Month in Cash: We can't get too mad at the Fed


We along with many others were as much befuddled as we were disappointed when Fed policymakers decided to put off tapering in September. We had expected a minimal pullback in the central bank’s $85 billion in monthly purchases—enough to likely nudge up rates along the cash-yield curve as supply got reintroduced into the marketplace and the market began to price in the prospect for higher rates down the road. The Fed had been telegraphing tapering for much of the summer and the economic data—including that which was laid out by the policy-setting Federal Open Market Committee itself in its post-meeting statement and projections—seemed to justify such a move. Perhaps politics (concerns over how the next act in the ongoing Washington debt-ceiling/fiscal drama will play out) and successorship issues (Chairman Ben Bernanke is set to step down in January and the jockeying for his post—historically a muted affair—has been rather public) got in the way.

Whatever the reason, the lack of action by the Fed definitely has put a bit more downward pressure on short rates and repos in particular. The good news, however, is that even as it put off pulling back, the Fed went forward with its test of overnight reverse repos, which it plans to use to manage the central bank’s exit from the extraordinary monetary accommodation of the past five years. While the program won’t get started in full until tapering is done—and it now looks like that may not be completed until the latter stages of 2014—the availability of the overnight repos at rates set by the Fed have helped to establish a floor, nudging them up from still very low levels. This test, under which we’ve been able to purchase around $500 million daily and significantly more than that on some days, is set to run through January. So what the Fed didn’t giveth with one hand, it did giveth with the other. At the least, the two forces—no tapering but reverse overnight repos—are offsetting each other and helping prevent rates from slipping lower.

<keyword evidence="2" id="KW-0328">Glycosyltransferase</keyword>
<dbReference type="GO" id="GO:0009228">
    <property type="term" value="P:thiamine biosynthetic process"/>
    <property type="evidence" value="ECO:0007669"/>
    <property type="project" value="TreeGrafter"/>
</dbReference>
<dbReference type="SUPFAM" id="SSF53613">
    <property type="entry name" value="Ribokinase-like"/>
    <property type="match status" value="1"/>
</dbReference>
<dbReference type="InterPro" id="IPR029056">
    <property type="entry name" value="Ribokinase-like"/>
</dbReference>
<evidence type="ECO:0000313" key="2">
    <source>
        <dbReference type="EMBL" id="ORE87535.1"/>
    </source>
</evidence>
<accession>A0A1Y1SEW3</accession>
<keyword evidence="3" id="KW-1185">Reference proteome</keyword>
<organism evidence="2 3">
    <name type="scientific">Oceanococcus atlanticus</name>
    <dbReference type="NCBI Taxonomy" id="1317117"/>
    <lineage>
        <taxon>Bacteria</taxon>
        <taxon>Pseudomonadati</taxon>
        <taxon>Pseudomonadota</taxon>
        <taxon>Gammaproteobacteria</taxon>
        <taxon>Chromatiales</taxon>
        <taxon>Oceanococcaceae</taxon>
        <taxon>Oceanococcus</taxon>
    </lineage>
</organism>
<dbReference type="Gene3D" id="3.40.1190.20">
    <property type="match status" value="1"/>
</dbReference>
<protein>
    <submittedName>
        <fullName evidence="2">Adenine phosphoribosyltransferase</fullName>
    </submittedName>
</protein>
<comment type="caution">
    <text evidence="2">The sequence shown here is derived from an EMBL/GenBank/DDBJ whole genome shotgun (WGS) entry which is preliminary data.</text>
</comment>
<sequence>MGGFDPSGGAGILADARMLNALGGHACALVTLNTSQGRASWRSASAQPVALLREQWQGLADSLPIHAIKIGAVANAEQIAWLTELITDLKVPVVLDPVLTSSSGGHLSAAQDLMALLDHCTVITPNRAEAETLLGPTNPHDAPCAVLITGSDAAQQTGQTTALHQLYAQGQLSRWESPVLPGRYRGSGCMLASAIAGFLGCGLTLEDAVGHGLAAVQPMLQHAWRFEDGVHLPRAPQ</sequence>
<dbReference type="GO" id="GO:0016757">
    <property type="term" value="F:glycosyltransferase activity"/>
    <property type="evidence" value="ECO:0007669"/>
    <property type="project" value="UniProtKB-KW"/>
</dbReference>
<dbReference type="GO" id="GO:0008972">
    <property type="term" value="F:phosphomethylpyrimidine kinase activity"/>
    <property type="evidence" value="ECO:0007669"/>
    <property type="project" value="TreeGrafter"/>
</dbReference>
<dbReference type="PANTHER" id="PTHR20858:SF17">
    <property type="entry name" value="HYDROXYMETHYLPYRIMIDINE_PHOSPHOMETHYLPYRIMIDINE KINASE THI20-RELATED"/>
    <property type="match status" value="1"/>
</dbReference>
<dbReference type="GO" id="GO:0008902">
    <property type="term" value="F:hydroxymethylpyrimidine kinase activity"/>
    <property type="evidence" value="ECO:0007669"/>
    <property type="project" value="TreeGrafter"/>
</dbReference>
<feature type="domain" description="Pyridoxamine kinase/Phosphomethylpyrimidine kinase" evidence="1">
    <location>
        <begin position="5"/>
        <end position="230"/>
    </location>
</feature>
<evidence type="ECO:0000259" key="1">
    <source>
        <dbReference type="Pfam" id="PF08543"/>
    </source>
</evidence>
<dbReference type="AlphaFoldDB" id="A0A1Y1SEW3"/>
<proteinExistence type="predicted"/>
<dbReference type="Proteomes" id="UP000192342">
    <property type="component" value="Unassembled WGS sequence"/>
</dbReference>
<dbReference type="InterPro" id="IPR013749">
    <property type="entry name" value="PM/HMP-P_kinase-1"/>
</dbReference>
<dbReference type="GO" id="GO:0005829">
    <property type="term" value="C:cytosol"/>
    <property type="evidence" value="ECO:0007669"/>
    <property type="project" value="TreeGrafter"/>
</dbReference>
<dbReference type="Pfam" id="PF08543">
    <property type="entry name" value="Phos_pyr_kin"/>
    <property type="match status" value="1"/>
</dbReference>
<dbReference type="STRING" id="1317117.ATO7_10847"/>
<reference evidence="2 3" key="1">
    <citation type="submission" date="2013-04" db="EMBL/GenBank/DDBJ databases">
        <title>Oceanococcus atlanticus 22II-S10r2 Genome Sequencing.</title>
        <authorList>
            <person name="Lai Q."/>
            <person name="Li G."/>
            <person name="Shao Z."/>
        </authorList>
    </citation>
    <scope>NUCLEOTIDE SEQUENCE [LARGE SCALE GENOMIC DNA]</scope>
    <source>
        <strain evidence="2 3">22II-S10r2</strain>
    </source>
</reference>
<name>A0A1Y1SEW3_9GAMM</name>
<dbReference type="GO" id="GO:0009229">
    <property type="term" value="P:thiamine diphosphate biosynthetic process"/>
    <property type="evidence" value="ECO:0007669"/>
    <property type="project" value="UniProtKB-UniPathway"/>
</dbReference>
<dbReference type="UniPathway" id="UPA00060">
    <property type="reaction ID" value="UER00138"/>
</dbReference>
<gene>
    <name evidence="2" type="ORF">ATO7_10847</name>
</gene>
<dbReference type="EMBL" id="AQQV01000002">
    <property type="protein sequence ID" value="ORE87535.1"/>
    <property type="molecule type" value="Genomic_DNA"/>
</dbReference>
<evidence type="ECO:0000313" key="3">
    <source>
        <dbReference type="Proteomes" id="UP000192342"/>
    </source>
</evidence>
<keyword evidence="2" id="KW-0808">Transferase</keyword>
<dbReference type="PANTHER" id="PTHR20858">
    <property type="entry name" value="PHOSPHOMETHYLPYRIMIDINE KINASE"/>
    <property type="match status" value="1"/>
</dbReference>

Lower for a little longer
Still, the reality is the Fed’s inaction means short-term rates are going to stay lower for a little longer. The lack of movement at the Sept. 17-18 FOMC meeting should serve to lengthen the time frame on what I call Phase 1, Phase 2 and Phase 3 of the unwind process. Phase 1 is the stage in which the Fed starts to stop and eventually ends quantitative easing by paring the $85 billion in monthly Treasury and agency mortgage-backed security purchases—the so-called tapering phase. Many thought that would start this month. Phase 2 represents the portion in which the Fed launches it reverse overnight repo program in earnest to help shed the more than $3 trillion added to its balance sheet through QE and other extraordinary measures since the global financial crisis’s onset. This program can’t get fully underway until Phase 1 is done. Phase 3 represents actual tightening itself, i.e., increases in the target funds rate. It doesn’t look like that will happen until late 2014-early 2015 at the earliest.

It’s not clear what may happen when a new chairman comes in, but it’s worth noting the presumed front-runner now that the more hawkish Lawrence Summers has pulled his named from consideration is Janet Yellen, who firmly is aligned with the Fed’s more dovish faction. While rates currently are being Fed-driven, on economic fundamentals alone, the case of higher rates is building. Growth is moderate and appears to be accelerating, housing’s recovery continues even though summer’s spike in mortgage rates appears to have slowed the momentum somewhat, and job growth has been modest but is entering the period—fall and winter—when the biggest payroll gains have come the past three years. So we still see some light at the end of the tunnel—the bias is for short rates to begin to move up and for the cash curve to steepen. It’s just that the moves won’t come as early as we were thinking a month ago.

Views are as of the date above and are subject to change based on market conditions and other factors. These views should not be construed as a recommendation for any specific security or sector.
The cash-yield curve is a graph showing the comparative yields of securities in a particular class according to maturity. Securities on the long end of the yield curve have longer maturities.
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